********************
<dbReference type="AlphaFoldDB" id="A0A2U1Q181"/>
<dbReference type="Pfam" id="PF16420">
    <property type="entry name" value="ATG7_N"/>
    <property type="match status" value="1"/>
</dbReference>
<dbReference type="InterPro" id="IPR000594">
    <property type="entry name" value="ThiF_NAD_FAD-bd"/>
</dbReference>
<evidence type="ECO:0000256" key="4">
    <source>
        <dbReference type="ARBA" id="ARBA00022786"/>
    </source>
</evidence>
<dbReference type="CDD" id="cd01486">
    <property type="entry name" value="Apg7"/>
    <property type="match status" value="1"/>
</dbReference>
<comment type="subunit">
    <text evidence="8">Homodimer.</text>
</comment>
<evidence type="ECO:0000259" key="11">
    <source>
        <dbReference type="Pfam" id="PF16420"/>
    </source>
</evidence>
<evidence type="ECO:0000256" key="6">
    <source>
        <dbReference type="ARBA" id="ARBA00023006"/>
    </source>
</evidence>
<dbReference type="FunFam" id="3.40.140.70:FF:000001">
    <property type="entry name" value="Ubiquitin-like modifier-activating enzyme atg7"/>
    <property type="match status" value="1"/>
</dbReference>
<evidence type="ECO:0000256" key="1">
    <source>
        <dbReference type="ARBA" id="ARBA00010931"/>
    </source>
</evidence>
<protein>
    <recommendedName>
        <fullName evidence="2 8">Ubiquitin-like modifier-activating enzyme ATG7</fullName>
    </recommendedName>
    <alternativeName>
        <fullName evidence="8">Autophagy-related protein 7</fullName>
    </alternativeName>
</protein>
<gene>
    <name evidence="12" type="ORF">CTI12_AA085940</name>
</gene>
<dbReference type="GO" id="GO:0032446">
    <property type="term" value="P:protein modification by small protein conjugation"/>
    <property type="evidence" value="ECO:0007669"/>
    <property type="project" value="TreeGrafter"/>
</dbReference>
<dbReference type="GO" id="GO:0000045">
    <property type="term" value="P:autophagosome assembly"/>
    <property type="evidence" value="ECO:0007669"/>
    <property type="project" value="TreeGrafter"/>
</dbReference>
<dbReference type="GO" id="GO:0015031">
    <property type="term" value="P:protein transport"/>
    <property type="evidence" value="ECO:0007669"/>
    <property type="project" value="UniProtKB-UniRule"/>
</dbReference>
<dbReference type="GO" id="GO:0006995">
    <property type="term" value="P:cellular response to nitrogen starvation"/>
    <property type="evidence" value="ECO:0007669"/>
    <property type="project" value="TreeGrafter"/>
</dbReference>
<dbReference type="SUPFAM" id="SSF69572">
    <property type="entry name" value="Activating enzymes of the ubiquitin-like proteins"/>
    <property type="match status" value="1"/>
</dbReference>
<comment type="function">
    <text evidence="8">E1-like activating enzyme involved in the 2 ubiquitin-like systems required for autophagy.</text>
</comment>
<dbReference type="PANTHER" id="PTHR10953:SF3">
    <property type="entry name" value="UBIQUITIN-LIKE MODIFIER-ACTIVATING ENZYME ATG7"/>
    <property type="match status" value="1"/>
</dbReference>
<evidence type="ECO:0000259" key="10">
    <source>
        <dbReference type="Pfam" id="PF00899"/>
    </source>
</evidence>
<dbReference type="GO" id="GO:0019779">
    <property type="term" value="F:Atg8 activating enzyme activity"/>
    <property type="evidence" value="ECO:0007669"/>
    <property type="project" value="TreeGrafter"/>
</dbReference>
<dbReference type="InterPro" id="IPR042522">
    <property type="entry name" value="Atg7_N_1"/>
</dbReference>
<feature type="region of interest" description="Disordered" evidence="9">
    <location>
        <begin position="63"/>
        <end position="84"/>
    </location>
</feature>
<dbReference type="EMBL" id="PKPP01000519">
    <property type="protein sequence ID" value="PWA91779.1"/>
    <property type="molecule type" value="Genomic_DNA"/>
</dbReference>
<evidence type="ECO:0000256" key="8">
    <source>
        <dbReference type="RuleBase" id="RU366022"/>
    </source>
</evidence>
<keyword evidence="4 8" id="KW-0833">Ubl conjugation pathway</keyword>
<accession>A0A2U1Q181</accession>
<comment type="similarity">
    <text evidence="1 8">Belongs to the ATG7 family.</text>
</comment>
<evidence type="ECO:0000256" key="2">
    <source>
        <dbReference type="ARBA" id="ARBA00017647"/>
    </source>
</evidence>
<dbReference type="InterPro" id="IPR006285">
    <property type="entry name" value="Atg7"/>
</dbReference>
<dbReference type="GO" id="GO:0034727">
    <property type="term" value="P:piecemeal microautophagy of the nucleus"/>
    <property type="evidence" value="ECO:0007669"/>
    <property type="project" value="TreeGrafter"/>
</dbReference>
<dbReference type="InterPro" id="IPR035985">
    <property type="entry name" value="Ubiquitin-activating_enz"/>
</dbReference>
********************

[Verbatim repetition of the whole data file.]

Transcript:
<dbReference type="AlphaFoldDB" id="A0A2U1Q181"/>
<dbReference type="Pfam" id="PF16420">
    <property type="entry name" value="ATG7_N"/>
    <property type="match status" value="1"/>
</dbReference>
<dbReference type="InterPro" id="IPR000594">
    <property type="entry name" value="ThiF_NAD_FAD-bd"/>
</dbReference>
<evidence type="ECO:0000256" key="4">
    <source>
        <dbReference type="ARBA" id="ARBA00022786"/>
    </source>
</evidence>
<dbReference type="CDD" id="cd01486">
    <property type="entry name" value="Apg7"/>
    <property type="match status" value="1"/>
</dbReference>
<comment type="subunit">
    <text evidence="8">Homodimer.</text>
</comment>
<evidence type="ECO:0000259" key="11">
    <source>
        <dbReference type="Pfam" id="PF16420"/>
    </source>
</evidence>
<evidence type="ECO:0000256" key="6">
    <source>
        <dbReference type="ARBA" id="ARBA00023006"/>
    </source>
</evidence>
<dbReference type="FunFam" id="3.40.140.70:FF:000001">
    <property type="entry name" value="Ubiquitin-like modifier-activating enzyme atg7"/>
    <property type="match status" value="1"/>
</dbReference>
<evidence type="ECO:0000256" key="1">
    <source>
        <dbReference type="ARBA" id="ARBA00010931"/>
    </source>
</evidence>
<protein>
    <recommendedName>
        <fullName evidence="2 8">Ubiquitin-like modifier-activating enzyme ATG7</fullName>
    </recommendedName>
    <alternativeName>
        <fullName evidence="8">Autophagy-related protein 7</fullName>
    </alternativeName>
</protein>
<gene>
    <name evidence="12" type="ORF">CTI12_AA085940</name>
</gene>
<dbReference type="GO" id="GO:0032446">
    <property type="term" value="P:protein modification by small protein conjugation"/>
    <property type="evidence" value="ECO:0007669"/>
    <property type="project" value="TreeGrafter"/>
</dbReference>
<dbReference type="GO" id="GO:0000045">
    <property type="term" value="P:autophagosome assembly"/>
    <property type="evidence" value="ECO:0007669"/>
    <property type="project" value="TreeGrafter"/>
</dbReference>
<dbReference type="GO" id="GO:0015031">
    <property type="term" value="P:protein transport"/>
    <property type="evidence" value="ECO:0007669"/>
    <property type="project" value="UniProtKB-UniRule"/>
</dbReference>
<dbReference type="GO" id="GO:0006995">
    <property type="term" value="P:cellular response to nitrogen starvation"/>
    <property type="evidence" value="ECO:0007669"/>
    <property type="project" value="TreeGrafter"/>
</dbReference>
<dbReference type="SUPFAM" id="SSF69572">
    <property type="entry name" value="Activating enzymes of the ubiquitin-like proteins"/>
    <property type="match status" value="1"/>
</dbReference>
<comment type="function">
    <text evidence="8">E1-like activating enzyme involved in the 2 ubiquitin-like systems required for autophagy.</text>
</comment>
<dbReference type="PANTHER" id="PTHR10953:SF3">
    <property type="entry name" value="UBIQUITIN-LIKE MODIFIER-ACTIVATING ENZYME ATG7"/>
    <property type="match status" value="1"/>
</dbReference>
<evidence type="ECO:0000259" key="10">
    <source>
        <dbReference type="Pfam" id="PF00899"/>
    </source>
</evidence>
<dbReference type="GO" id="GO:0019779">
    <property type="term" value="F:Atg8 activating enzyme activity"/>
    <property type="evidence" value="ECO:0007669"/>
    <property type="project" value="TreeGrafter"/>
</dbReference>
<dbReference type="InterPro" id="IPR042522">
    <property type="entry name" value="Atg7_N_1"/>
</dbReference>
<feature type="region of interest" description="Disordered" evidence="9">
    <location>
        <begin position="63"/>
        <end position="84"/>
    </location>
</feature>
<dbReference type="EMBL" id="PKPP01000519">
    <property type="protein sequence ID" value="PWA91779.1"/>
    <property type="molecule type" value="Genomic_DNA"/>
</dbReference>
<evidence type="ECO:0000256" key="8">
    <source>
        <dbReference type="RuleBase" id="RU366022"/>
    </source>
</evidence>
<keyword evidence="4 8" id="KW-0833">Ubl conjugation pathway</keyword>
<accession>A0A2U1Q181</accession>
<comment type="similarity">
    <text evidence="1 8">Belongs to the ATG7 family.</text>
</comment>
<evidence type="ECO:0000256" key="2">
    <source>
        <dbReference type="ARBA" id="ARBA00017647"/>
    </source>
</evidence>
<dbReference type="InterPro" id="IPR006285">
    <property type="entry name" value="Atg7"/>
</dbReference>
<dbReference type="GO" id="GO:0034727">
    <property type="term" value="P:piecemeal microautophagy of the nucleus"/>
    <property type="evidence" value="ECO:0007669"/>
    <property type="project" value="TreeGrafter"/>
</dbReference>
<dbReference type="InterPro" id="IPR035985">
    <property type="entry name" value="Ubiquitin-activating_enz"/>
</dbReference>